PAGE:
POW and Concentration Camp Money (WWI and WWII)

During World War I and World War II, captured soldiers are imprisoned in Prisoners of War (POW) camps. People captured were also concentrated in a Concentration Camp without trial. 

The conditions in these camps could vary significantly, ranging from high mortality rates to relatively peaceful environments. Many of these camps functioned as miniature cities, complete with a command structure, assigned jobs, and even their own currency.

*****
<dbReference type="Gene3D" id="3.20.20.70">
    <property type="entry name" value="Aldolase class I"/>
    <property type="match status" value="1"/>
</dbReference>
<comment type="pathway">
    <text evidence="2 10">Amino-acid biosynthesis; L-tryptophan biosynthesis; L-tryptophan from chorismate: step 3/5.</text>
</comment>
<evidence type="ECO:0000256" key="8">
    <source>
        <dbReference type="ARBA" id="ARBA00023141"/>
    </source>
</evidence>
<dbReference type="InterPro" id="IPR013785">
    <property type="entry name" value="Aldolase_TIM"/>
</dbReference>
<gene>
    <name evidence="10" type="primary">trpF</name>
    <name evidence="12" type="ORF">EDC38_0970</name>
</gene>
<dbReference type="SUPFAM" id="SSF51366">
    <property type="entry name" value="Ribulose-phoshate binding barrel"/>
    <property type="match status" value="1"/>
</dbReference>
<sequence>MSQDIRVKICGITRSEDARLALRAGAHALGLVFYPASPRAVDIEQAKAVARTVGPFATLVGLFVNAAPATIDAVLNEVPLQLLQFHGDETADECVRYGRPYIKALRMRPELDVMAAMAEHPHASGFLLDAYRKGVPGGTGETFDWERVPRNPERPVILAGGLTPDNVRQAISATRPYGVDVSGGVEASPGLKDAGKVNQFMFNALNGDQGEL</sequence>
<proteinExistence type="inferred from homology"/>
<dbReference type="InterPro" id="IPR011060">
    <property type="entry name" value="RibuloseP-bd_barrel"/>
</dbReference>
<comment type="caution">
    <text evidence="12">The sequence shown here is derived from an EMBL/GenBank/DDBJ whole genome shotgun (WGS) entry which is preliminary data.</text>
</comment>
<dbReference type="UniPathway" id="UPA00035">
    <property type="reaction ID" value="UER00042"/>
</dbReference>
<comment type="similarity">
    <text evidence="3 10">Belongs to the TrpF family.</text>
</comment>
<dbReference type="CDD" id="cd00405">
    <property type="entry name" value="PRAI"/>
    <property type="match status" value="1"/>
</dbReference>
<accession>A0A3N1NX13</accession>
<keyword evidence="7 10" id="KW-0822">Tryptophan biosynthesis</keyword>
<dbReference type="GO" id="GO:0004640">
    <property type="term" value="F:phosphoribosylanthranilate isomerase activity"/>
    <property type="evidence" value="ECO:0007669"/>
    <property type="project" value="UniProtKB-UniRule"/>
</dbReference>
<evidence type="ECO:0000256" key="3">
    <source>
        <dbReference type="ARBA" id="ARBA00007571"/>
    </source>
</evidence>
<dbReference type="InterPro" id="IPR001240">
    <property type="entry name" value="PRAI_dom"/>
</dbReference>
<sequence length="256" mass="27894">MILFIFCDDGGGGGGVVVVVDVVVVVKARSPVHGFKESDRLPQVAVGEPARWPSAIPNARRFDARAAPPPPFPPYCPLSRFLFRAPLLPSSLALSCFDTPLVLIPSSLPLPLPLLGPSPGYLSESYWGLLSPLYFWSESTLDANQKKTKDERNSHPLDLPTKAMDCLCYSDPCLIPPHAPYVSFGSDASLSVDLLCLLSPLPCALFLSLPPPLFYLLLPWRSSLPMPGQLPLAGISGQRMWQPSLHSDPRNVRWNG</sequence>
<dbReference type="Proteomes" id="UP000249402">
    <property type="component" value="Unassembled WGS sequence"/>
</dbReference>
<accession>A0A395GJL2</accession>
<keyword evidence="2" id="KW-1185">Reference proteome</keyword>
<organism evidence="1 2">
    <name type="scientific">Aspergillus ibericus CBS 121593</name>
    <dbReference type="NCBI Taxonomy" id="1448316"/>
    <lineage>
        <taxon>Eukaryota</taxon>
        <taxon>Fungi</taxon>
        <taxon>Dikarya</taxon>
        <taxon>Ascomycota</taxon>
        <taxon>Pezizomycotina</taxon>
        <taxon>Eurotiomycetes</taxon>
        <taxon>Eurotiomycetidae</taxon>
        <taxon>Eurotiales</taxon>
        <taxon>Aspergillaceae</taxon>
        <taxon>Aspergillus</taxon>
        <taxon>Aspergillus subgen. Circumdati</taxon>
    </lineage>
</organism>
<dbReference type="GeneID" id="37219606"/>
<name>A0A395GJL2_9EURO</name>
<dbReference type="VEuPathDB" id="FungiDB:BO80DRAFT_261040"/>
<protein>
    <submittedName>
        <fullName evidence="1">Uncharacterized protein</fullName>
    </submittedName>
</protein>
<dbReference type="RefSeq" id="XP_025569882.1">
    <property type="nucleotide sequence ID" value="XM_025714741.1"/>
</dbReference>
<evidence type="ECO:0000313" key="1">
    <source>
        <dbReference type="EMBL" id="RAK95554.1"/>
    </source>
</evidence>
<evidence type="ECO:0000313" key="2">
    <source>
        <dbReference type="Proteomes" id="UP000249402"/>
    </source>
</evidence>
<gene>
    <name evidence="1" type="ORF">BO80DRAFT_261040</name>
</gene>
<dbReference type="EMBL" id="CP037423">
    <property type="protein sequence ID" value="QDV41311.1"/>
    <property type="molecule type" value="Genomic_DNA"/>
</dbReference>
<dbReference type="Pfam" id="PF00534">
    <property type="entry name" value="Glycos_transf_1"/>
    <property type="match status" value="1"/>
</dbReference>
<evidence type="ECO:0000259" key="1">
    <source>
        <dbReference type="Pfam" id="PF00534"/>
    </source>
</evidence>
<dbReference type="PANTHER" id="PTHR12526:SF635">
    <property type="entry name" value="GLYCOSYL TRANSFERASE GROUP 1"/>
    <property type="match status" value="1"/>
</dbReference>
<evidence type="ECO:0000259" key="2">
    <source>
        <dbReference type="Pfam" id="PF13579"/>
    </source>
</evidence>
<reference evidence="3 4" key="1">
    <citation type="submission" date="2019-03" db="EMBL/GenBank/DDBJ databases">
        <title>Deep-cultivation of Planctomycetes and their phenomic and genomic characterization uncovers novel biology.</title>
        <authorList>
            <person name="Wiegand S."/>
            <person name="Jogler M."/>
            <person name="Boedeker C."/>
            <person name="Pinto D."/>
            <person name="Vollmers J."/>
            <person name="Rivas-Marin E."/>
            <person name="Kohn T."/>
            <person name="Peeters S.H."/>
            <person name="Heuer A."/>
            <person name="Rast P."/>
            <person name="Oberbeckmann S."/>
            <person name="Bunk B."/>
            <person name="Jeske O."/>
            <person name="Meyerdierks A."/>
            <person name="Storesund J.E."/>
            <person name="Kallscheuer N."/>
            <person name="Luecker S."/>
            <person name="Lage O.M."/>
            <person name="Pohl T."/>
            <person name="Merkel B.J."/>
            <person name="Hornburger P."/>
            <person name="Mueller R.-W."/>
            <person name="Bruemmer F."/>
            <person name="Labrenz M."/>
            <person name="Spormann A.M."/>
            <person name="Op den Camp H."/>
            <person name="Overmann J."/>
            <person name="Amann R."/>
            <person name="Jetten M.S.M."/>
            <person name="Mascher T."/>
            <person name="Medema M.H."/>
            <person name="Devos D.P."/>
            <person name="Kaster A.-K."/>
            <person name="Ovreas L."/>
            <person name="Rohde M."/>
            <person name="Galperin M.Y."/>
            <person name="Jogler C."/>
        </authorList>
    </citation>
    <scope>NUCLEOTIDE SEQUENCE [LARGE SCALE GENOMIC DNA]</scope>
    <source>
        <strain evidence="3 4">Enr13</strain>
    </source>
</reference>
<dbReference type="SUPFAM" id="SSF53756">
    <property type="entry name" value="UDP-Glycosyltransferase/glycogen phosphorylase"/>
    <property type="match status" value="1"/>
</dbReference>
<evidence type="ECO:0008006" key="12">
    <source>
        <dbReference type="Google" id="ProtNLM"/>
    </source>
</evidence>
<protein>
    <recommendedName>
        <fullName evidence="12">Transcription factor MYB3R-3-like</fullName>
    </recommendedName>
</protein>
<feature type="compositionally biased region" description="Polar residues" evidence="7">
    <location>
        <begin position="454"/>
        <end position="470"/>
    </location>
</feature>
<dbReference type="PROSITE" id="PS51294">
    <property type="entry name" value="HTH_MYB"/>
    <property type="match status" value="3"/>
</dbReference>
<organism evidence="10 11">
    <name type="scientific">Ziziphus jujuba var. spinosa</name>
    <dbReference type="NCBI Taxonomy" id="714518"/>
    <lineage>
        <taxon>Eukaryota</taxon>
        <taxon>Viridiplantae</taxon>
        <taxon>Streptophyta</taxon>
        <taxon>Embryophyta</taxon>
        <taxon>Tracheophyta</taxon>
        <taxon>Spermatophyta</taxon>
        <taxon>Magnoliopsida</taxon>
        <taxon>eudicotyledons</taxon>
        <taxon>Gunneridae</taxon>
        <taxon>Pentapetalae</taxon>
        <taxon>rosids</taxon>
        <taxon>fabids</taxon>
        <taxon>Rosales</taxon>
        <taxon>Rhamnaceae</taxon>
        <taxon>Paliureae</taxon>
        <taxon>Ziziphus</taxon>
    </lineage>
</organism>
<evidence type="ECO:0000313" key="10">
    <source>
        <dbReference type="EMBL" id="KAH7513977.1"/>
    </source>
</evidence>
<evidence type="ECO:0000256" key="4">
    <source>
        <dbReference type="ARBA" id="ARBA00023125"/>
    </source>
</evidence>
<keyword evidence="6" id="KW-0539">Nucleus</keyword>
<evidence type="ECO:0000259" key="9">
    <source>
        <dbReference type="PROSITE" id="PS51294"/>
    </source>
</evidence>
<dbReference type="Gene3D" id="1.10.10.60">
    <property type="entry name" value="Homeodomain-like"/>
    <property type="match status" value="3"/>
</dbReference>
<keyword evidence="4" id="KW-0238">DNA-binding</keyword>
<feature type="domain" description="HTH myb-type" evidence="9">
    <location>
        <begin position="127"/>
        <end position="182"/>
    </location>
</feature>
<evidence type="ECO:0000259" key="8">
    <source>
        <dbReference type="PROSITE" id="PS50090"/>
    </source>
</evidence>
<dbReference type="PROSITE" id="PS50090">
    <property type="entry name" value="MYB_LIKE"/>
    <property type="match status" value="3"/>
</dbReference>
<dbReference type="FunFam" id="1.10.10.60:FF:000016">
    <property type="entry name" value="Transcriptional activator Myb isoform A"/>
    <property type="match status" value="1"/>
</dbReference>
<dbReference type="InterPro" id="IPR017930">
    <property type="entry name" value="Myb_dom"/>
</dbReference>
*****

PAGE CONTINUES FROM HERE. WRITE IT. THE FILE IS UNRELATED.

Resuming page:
Prisoners were also exploited and would receive meager payments for their labor, with lower-paid individuals working on farms and higher-paid ones employed in factories and mines. It was more advantageous for prisoners to be compensated in Lagergeld or war cash, a currency exclusive to the camps.  

POW currency served to instill a sense of worth and reward for prisoners' labor, thereby reducing resistance to their captors. It was also to prevent them from bribing the guards for their release using state-backed currency.

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